The project contains an application to take selfies via a Parrot AR Drone 2.0. Via navigation buttons in a web application, the drone can be steered and a series of pictures can be taken. The pictures are stored for later review. Faces on the pictures are recognized and portraits are cropped out that can be Tweeted. Check out the screenshot of the web application.
The application has been implemented via IBM Bluemix and the Internet of Things service. The pictures are stored in a Cloudant NoSQL database. The Alchemy Face Recognition API is used to find the faces. The web application has been built via Java and the Liberty for Java runtime.
To run the application you also need to set up the Parrot drone controller which is a Node.js application running on your notebook. This application uses the node-ar-drone module, an implementation of the Parrot networking protocols, to communicate with the drone. To find out more about the app dev capabilities of the Parrat drones, check out Parrot For Developers. To find out more about the controller, check out this video from Ryan Baxter.
Bluemix made the implementation of the application pretty easy. I used the IoT service because it manages the secure/reliable communications and provides a free tier up to 10 devices for testing. The service has the ability to create organizations, register devices and applications, and ensure only applications that are registered to the organization can communicate to the device end points.
I used the AlchemyVision Face API to identify faces on the pictures. There is a simple REST API that you can try online. The API also returns the gender and age of the recognized people which I didn't use in this application. It even recognizes specific people from a corpus of 60,000 well known people.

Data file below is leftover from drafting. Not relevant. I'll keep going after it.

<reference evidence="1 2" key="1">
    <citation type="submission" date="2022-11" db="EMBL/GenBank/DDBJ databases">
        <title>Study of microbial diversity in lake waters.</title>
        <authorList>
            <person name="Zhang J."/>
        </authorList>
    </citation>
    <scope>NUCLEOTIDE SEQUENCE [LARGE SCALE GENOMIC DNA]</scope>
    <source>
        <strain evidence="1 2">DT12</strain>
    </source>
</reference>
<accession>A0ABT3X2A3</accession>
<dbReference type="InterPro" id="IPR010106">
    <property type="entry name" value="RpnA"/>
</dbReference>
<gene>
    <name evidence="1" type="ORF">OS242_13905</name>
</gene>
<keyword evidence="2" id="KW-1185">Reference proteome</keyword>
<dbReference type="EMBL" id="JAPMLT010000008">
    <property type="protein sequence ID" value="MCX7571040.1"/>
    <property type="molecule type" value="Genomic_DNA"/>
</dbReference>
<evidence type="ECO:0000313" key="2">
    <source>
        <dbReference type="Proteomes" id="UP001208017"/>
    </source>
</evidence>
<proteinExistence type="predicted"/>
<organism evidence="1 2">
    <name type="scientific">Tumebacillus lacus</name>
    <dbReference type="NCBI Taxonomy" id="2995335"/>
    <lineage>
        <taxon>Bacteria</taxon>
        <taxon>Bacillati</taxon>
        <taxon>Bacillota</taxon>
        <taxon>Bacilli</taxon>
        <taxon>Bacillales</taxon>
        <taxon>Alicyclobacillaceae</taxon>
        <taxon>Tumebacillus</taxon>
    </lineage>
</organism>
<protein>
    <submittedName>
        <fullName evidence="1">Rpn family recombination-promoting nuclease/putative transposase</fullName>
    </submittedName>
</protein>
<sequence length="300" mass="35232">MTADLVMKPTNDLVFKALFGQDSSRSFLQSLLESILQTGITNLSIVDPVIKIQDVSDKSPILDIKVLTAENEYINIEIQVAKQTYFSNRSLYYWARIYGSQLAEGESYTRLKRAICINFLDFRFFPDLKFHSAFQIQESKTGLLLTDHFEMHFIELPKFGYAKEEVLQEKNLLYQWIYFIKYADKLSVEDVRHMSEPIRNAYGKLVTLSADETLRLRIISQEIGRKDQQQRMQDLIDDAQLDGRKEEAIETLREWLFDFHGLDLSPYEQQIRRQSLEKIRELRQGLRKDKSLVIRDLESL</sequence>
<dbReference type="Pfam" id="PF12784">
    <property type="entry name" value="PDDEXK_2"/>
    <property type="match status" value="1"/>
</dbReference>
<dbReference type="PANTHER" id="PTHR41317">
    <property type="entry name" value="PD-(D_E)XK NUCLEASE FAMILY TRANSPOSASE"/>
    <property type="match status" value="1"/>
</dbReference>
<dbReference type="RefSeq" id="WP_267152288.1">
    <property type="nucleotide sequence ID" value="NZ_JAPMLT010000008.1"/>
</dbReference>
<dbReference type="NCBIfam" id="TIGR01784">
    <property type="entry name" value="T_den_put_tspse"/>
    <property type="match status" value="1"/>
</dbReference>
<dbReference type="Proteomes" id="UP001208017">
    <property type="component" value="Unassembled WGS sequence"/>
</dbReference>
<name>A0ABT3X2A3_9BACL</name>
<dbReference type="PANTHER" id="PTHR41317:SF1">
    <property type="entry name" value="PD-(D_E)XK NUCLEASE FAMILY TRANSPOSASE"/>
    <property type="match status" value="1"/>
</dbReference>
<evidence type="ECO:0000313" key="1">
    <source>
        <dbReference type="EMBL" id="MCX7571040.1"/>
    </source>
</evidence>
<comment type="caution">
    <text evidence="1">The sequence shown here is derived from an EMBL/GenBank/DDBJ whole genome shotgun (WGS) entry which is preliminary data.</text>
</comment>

I chose the Cloudant NoSQL database because it's really easy to store the pictures as attachments. It's also easy to create a database and the design programmatically the first time the application code accesses the database. Plus for development purposes developers can use the database service for free as long as they use less than 20GB of data and less than 100,000 API calls per month.
For a runtime, I picked Liberty for Java but I also could have used other runtimes like Node.js. I decided to use Java simply because personally I have most experience in Java and I didn't see a compelling reason to use another technology. There is also a good sample of how to use web sockets, which I needed to display the pictures.
There are also many other samples and tutorials I could leverage. I did the frontend via AngularJS which invokes REST APIs implemented in the Java application.